Relationships with Family : Calculating and Understanding the Different Degrees of Kinship

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You just have to look at a family tree to see how numerous the relationships within a family are. These may even seem exponential when you search far enough back into the past. That’s why we discover common family ties between our family and an important historical figure, or between two celebrities who were born in different countries, such as Hillary Clinton and Céline Dion.

These facts may seem surprising, but if you understand genealogy and the ancestral links between different human beings, they’re quite logical, even normal. Are all humans cousins ? Technically, yes, or at least, almost. Of course, the degrees of kinship are sometimes extremely distant. It’s because of this observation that it becomes both useful and interesting to be able to calculate and better understand family relationships.

But how do you go about this seemingly colossal task ? While it’s rather simple to perform calculations with respect to your immediate family branch, as soon as you extend this, the work gets complicated. However, it’s far from being an insurmountable task.

Calculating a Family Relationship: Which Technique to Use ?

When looking at a family tree, we see several types of links. There are the traditional links – that is, parents, children, uncles, aunts, cousins, and grandparents. Then, when we decide to go further, the issue of degrees of kinship becomes even more relevant.

There are several ways to calculate degrees of kinship. The direct line technique involves calculating the degrees according to the generations that separate two people. The collateral line technique reaches back to the common ancestor and counts one degree per generation. Here’s a more detailed explanation of the latter:

First-degree family links are those between parents and children. Second-degree links include brothers and sisters, and grandchildren and grandparents. At the third degree, there are great-grandparents, uncles and aunts, and nieces and nephews. Finally, at the fourth degree, we find a person’s first cousins. The calculation of the degrees continues in this way, without limits as to the number.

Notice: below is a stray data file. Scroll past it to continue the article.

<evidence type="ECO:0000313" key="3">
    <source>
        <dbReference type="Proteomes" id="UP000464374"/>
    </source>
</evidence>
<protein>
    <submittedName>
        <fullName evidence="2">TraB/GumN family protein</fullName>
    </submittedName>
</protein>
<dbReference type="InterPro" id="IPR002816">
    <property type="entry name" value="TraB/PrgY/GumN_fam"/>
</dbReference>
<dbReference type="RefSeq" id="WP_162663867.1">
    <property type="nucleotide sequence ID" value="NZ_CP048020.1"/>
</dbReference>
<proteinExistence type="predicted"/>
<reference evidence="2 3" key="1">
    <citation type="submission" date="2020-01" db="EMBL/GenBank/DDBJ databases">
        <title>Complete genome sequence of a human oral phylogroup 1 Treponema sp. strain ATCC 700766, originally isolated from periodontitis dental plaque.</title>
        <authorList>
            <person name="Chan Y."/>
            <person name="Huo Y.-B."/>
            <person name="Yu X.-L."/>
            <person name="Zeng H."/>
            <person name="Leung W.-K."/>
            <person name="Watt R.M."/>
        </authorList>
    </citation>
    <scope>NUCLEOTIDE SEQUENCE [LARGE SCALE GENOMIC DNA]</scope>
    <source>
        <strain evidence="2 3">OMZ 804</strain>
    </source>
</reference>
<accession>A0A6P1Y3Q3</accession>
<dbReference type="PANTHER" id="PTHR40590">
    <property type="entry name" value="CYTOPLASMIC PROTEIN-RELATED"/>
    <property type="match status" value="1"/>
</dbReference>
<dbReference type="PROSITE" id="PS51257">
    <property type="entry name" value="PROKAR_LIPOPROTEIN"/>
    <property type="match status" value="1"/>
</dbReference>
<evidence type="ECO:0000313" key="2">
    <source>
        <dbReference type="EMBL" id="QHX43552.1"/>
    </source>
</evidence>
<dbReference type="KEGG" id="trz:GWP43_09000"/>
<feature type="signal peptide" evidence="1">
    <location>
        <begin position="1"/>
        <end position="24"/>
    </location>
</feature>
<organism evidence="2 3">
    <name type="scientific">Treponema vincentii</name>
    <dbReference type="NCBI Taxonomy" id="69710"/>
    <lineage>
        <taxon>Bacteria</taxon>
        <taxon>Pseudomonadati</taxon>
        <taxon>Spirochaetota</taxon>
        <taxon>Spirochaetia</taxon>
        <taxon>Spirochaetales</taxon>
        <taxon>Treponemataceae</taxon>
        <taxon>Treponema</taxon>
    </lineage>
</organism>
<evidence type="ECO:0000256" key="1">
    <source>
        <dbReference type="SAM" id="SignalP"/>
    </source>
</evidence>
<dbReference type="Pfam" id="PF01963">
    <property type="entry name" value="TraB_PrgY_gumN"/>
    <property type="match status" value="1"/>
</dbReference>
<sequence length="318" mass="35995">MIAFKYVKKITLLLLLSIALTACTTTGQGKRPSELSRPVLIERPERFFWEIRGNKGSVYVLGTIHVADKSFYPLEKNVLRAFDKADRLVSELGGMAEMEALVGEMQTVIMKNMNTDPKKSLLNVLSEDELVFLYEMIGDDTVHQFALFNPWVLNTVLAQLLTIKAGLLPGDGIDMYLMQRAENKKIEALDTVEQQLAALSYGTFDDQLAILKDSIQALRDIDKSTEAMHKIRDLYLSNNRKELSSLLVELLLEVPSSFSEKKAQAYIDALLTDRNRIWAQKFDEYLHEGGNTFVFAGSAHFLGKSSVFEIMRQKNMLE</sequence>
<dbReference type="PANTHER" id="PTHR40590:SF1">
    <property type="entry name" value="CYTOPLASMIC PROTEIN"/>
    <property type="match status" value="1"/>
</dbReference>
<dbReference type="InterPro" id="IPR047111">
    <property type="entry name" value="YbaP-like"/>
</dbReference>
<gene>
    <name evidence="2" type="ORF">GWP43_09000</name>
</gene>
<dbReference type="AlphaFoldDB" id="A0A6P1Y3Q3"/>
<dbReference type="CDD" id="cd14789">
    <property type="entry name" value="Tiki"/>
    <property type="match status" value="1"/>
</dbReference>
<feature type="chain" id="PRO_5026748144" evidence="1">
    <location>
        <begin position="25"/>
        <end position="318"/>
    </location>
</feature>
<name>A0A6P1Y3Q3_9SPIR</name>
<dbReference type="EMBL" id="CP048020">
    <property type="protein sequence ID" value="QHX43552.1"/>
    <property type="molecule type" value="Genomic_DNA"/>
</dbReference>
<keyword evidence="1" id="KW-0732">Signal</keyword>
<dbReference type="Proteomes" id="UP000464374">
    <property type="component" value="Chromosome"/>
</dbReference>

In short, the degree of kinship represents the number of intermediaries between two people, going back to the common ancestor, then returning to them.

The Role of the Family Tree in Calculating Family Relationships

If your family tree hasn’t already been completed, you’ll have to do this in order to calculate and better understand your family ties. Indeed, this is one of the best ways to efficiently present and analyze the family relationships between different people.

Having access to a pictorial diagram helps us better understand the network of links that unite us with our ancestors. This way of presenting family relationships is very concrete and greatly simplifies the calculations.

Why Calculate our Family Relationships ?

There are several reasons why we might want to make these calculations. First, because it’s fascinating to trace the history of the different people who were among our ancestors. When we want to better understand the history of our family or – more broadly – of our country, this research can bring to light some very interesting – even useful – information.

This research can also be done purely for practical matters. For example, this analysis can be used in legal cases, such as estates.

Each person comes from a vast succession of family branches that have been divided and developed over the course of history. Whether you want to find a third or a 23rd-degree link, the tools and techniques currently in use allow us to do research quickly and rather easily. Why not take advantage of them ?